Notes on Hume’s Pyrrhonism

Pyrrhonism = rejection of all belief and reasoning. Look upon no opinion as even more probable or likely than another. Morality is more properly felt than judged.

Hume thinks it is what philosophy leads to – it is true, but is a belief that is incompatible with supporting human life (nature is stronger than pyrrhonism.)

It cannot be refuted, but is impossible to actually believe. It overrides our commonsense .. we are required to hold some opinions regardless of evidence. This is an argument against ‘free will’ (an illusio). A river cannot choose to change its course as much as a person cannot choose to stop thinking while awake. The more time I devote to thinking about it the more I feel like a river. I cannot avoid lingering, bored and stagnant in a pool, while at other times I cannot help but fall fast, cutting away the rock (friends) that have faithfully carried me. V strong case against free will.

Reason is a slave of the passions. An unanswerable question does not stop people believing they know the answer. (and all questions are unanswerable). We cannot help but believe there is an external world, it is beyond our capacity to believe otherwise in daily life. We walk around acting as if there is.

Why do we ascribe an identity to a series of successive perceptions? – its natural and irrational

Our distinct perceptions are distinct existences, the mind never perceives any real connection between the existences.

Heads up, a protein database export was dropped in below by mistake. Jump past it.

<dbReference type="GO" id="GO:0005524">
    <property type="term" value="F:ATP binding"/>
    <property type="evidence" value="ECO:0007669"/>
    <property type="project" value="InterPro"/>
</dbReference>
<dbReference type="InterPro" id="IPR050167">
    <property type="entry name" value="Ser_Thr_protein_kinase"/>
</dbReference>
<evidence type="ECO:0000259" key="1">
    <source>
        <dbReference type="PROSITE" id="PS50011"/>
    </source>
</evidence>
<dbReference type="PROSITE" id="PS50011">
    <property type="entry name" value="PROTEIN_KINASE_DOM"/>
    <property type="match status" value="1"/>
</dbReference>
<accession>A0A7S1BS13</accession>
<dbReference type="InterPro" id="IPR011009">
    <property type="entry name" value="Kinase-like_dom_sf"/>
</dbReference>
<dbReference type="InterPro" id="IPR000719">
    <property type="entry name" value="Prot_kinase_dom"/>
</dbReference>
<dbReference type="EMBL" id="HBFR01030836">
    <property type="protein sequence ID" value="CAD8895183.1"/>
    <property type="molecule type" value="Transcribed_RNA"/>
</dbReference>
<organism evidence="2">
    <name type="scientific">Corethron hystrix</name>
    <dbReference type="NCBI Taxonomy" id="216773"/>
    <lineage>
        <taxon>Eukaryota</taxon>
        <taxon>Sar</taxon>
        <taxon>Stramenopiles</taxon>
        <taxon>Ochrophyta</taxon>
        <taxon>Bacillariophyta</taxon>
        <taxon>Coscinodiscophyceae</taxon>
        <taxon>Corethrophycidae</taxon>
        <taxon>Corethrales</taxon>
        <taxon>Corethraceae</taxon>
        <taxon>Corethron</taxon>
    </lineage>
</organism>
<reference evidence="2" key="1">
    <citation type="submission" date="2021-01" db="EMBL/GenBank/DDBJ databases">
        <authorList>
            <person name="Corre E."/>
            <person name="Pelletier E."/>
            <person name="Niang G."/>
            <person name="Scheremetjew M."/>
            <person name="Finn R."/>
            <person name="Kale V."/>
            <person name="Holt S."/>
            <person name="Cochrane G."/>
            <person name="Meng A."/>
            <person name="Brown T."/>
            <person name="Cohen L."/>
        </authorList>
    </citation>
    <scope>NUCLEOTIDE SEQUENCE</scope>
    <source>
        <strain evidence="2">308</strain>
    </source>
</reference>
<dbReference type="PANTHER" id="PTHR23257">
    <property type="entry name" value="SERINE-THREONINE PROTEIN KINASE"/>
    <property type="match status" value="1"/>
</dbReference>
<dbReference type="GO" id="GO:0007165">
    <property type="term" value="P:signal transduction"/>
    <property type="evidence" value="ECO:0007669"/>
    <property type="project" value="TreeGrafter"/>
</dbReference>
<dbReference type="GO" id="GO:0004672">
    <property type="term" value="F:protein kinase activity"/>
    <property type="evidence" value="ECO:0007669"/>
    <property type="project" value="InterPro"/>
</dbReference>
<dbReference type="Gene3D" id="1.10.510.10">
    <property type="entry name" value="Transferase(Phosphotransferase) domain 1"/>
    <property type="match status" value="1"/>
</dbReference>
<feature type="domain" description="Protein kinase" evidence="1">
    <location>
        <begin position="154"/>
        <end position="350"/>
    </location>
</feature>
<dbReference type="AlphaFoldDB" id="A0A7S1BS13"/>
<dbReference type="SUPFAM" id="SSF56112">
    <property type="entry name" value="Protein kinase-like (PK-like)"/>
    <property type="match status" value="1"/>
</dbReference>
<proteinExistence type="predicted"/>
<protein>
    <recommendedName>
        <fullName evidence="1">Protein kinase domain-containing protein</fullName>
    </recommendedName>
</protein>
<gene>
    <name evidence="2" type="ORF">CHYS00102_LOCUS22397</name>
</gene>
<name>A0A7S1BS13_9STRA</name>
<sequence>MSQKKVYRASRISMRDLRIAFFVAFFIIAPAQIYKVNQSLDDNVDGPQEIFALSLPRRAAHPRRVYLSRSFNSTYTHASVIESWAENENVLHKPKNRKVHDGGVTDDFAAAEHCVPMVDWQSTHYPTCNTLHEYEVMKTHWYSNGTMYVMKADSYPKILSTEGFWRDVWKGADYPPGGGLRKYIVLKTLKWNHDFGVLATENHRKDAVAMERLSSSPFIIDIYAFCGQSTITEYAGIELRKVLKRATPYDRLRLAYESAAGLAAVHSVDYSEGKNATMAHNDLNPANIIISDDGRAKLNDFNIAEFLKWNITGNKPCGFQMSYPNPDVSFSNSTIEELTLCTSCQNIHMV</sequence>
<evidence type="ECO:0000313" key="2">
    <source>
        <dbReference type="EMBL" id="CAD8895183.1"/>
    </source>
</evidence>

A problem - isn’t Pyrrhonism self refuting? By its own definition it cannot be more certain than me thinking that the universe is an apple.

For pyrrhonism: We do not look for all the possibilities, we only look for those that serve our pre-decided purpose. We form a belief, then look for reasons to suppose it, not undermine it. We may look for enough opinions on both sides to make us feel like we have given the belief a fair test, but we have not really. This argument itself is an example of this. I am gathering relevant ideas to support the original ‘belief’ (or in this case, short-term thought).

Hume argues that there could be true proofs, but there is no rational reason for someone to know that it is true. We have to judge our judgements, then judge our judgments of our judgements ad infinitum resulting in the probability of knowledge being 0 You can never know you are reasoning logically.

If a coin were flipped every minute for all of time there would be sections where the outcome was ‘heads’ for e.g. 1000 flips in a row. How do we know science isn’t measuring a section like this in its repeat experiements for everything?…

Philosophy


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